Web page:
A missed documentation and failure to administer medicine in a timely manner are some of the typical errors or mistakes committed by any nurse. These mistakes may become grounds for the nursing malpractice, and if being accused, you need the right and skilled nurse attorney to help you with the case.
At the time of the incident, she was employed as an RN at a hospital in Pasadena, Texas, and had been in that position for four (4) years and two (2) months.
On or about March 30, 2020, through April 1, 2020, while employed as an RN at a hospital in Pasadena, Texas, RN was accused of the following:
- RN withdrew three (3) syringes of Hydromorphone 2mg from the medication dispensing system for patients but failed to document and/or completely and accurately document the administration of the medications in the patient’s Medication Administration Records and/or nurses’ notes. RN’s conduct was likely to injure the patients, in that subsequent care givers would rely on her documentation to further medicate the patients which could result in an overdose. Additionally, RN’s conduct placed the hospital in violation of Chapter 481 (Controlled Substances Act) of the Texas Health and Safety Code.
- RN withdrew three (3) syringes of Hydromorphone 2mg from the medication dispensing system for patients without valid physician’s orders. RN’s conduct was likely to injure the patients in that the administration of medications without a valid physician’s order could result in the patients suffering from adverse reactions, and RN’s conduct placed the hospital in violation of Chapter 481 (Controlled Substances Act) of the Texas Health and Safety Code.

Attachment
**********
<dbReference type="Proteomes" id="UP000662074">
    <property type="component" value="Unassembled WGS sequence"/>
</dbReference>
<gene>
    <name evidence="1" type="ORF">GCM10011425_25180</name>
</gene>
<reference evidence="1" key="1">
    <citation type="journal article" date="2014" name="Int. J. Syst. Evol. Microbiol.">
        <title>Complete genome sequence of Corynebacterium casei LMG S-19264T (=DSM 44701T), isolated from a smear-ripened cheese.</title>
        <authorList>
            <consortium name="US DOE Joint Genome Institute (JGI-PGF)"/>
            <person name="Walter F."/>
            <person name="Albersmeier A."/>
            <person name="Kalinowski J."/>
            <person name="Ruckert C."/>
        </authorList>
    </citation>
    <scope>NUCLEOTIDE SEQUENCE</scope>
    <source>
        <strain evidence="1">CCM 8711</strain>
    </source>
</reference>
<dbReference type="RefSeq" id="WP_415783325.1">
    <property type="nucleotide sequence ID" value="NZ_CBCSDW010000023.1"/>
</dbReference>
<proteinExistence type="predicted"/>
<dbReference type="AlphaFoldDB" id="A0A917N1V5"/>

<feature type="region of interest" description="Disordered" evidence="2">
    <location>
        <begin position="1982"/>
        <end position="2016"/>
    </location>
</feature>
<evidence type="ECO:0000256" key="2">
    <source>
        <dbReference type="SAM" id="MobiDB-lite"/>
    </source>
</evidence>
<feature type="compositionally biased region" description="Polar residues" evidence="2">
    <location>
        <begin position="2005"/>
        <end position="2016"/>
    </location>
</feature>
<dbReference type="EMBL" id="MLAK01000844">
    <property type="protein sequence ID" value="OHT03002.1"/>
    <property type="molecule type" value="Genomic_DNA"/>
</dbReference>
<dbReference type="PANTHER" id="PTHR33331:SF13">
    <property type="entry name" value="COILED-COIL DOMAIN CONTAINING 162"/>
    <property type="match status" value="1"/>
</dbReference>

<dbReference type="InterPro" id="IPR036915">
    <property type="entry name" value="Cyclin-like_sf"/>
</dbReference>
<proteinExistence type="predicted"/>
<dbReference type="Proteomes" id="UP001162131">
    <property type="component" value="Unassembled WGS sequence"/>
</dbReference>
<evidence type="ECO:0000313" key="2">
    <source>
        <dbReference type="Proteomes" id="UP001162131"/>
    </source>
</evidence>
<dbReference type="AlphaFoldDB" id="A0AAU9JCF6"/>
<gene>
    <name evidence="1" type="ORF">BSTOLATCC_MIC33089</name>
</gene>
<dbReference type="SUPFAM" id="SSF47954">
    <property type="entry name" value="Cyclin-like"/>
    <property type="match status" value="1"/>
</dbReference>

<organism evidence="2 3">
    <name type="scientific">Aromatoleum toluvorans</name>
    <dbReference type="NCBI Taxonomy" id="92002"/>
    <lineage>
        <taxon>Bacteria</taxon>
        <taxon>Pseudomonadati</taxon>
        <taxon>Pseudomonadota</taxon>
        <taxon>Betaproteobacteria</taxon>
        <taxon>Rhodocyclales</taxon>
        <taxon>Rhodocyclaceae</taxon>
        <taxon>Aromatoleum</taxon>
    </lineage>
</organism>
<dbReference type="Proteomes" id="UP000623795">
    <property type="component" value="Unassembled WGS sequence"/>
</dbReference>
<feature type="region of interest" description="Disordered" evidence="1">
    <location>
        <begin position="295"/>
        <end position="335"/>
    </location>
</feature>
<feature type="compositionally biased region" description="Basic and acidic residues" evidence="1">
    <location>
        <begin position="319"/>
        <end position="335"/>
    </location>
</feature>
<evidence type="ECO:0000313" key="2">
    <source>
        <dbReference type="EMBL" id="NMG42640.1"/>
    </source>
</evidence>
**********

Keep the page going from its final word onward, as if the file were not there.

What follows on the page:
In response, RN states they were understaffed, not properly trained, and the computers did not work properly. RN states this led to medication errors.
The above actions constitute grounds for disciplinary action in accordance with Section 301.452(b)(10)&(13), Texas Occupations Code, and is a violation of 22 TEX. ADMIN. CODE §217.11(1)(A),(1)(B),(1)(C),(1)(D)&(3) and 22 TEX. ADMIN. CODE §217.12(1)(A),(1)(B),(1)(C),(4),(6)(G),(8),(10)(C),(10)(E) & (11)(B).
As a result, the Texas Board of Nursing decided to place her RN license under disciplinary action. It’s too bad that she failed to hire a nurse attorney for assistance, knowing that she had every reason to defend herself in the first place. Her defense would have gotten better if she sought legal consultation from a Texas nurse attorney as well.
So, if you’re facing a complaint from the Board, it’s best to seek legal advice first. Texas Nurse Attorney Yong J. An is willing to assist every nurse in need of immediate help for nurse licensing cases. He is an experienced nurse attorney for various licensing cases for the past 16 years and represented over 300 nurses before the Texas BON. To contact him, please dial (832)-428-5679 for a confidential consultation or for more inquiries.